When your store receives negative online reviews, be thankful, be kind and always respond.
We’ve all been there. The sinking feeling in your gut as you open the notification on your phone that someone has left your business a 1-star review. Your skin gets hot as you finish reading and you don’t know whether to yell or cry.
Online reviews are abundant, important and require a solid reply. This reviewer has something very specific to say and is taking intentional steps to provide you with feedback. Users today want immediacy, they want to be heard and they want their feelings to be acknowledged. For a negative review, I spend about 30-45 minutes getting my mind right, gathering all the details and drafting a response. I always have another member of the team read it and then we post and monitor.
WHEN RESPONDING, WE FOLLOW THESE TIPS:
- As hard as it might be, thank them for their feedback. You could go on to express gratitude for giving your team a “training opportunity.”
- Make sure the response is unrehearsed, authentic and kind.
- When crafting our response, we focus not only on the commenter, but everyone else that is going to read it over time. Think about having a store full of customers with one having an issue and having to publicly address it. That’s essentially what you’re doing.
- Empathize with the user and make sure they feel heard, but don’t be overly apologetic. If anything, apologize for not meeting expectations.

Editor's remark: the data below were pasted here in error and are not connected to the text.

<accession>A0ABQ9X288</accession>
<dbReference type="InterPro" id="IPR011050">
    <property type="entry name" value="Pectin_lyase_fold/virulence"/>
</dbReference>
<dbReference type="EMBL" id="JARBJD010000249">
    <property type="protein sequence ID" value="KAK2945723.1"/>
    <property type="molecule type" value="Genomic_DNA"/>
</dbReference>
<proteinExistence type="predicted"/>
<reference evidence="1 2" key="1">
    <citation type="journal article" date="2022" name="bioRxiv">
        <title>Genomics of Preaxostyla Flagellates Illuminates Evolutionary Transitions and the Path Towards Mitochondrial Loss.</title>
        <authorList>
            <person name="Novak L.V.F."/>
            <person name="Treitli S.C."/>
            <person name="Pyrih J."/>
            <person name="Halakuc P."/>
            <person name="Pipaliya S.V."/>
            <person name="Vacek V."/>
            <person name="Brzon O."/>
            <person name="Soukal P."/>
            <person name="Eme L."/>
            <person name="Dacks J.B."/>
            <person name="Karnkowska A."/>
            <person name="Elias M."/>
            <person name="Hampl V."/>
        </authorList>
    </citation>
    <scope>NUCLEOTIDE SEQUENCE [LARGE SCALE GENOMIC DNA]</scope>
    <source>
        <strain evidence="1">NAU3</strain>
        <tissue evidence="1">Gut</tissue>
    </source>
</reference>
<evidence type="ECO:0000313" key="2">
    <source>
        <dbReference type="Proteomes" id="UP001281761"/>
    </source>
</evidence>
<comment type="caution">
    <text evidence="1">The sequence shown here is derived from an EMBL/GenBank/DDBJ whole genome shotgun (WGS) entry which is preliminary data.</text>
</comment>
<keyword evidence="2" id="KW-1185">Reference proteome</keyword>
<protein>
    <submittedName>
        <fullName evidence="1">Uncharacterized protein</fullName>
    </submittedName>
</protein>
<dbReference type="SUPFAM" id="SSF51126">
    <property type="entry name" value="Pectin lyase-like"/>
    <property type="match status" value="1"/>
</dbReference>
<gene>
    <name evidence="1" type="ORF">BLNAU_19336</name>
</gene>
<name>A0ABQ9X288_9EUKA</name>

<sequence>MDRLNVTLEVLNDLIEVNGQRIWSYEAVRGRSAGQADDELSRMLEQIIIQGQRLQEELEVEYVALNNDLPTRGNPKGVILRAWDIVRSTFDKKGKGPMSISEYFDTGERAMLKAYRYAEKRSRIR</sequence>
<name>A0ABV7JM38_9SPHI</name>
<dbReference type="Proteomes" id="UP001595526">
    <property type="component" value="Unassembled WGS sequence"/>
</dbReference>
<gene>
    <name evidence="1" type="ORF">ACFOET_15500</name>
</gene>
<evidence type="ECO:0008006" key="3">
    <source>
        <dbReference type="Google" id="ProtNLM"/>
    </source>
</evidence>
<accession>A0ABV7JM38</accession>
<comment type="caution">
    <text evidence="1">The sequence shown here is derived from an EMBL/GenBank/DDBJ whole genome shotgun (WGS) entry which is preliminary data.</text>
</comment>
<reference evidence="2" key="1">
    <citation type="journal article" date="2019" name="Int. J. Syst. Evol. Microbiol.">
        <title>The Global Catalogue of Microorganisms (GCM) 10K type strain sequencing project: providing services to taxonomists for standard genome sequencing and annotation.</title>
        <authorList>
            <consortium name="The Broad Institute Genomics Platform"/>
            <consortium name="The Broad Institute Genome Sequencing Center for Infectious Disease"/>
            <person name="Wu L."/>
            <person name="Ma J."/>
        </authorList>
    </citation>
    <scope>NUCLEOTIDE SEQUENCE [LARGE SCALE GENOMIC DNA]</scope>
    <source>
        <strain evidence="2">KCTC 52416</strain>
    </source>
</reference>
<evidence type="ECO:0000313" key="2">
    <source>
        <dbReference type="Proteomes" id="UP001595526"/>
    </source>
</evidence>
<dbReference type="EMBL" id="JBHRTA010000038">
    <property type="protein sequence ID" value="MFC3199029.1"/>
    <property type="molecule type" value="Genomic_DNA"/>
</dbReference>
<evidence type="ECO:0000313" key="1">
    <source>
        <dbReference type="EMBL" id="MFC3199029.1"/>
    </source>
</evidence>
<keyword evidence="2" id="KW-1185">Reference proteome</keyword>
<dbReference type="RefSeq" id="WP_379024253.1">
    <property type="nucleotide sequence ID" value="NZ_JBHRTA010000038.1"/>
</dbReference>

- Even if what they say is just not true, they feel it’s true and anyone reading it will think it’s true, too. Try your best not to correct them publicly as we’ve seen this turn south quickly
- Use the pronoun “we,” not “I,” to demonstrate a collective reply from your team. Unless the communication is extremely negative, then you might want to pose the response as being specifically from the “highest up” on your team.
- Don’t instigate, engage. Before hitting “enter”, re-read your statements and see if there is anything that could be considered antagonistic or snarky.
- Think of this response as your time to shine! We do research on the user before replying to get personal details we can inject into our reply to show others that we create personal relationships and pay attention to detail.
What happens if I do all of this and they come back with an even worse response? We reiterate our position and invite them to resolve the matter through private message. Sometimes, we ask permission to reach out to them so that we can better understand the situation and find out how we can please the guest. Most of the time, this action ends the public conversation but positions you in the best light.
ONLINE EXTRA: TURNING A CUSTOMER AROUND
See how Bremer's is able to turn a negative customer experience into a positive one in the example below.
ASHLEY STEGALL is the marketing coordinator of Bremer Jewelry in Peoria and Bloomington-Normal, IL.
This article originally appeared in the September 2017 edition of INSTORE.
JEWELER SUCCESS STORIES
A Worry-Free Way to Close Shop
Ron Pierro, owner of Pierro's Jewelers in Brandenton, Florida, chose Wilkerson to run his going out of business sale. From marketing to on-site sale management, Wilkerson did it all--giving Ron the kind of closure that only comes from trusting the best. Wilkerson.
Latest Know How Stories
- How Far are Jewelers Prepared to Go to Save a Sale? Our Brain Squad Answers
- Is a Big Brand Store-in-Store a Fit for You? See What Other Jewelers Say
- After 2 Clients Divorce, an Owner Must Decide Who Owns the Store Credit
- This Simple Thing is Guaranteed to Make a Customer Feel Good
- Have a Young Fan Who Loves Your Store? Here's How to Make Her an Ambassador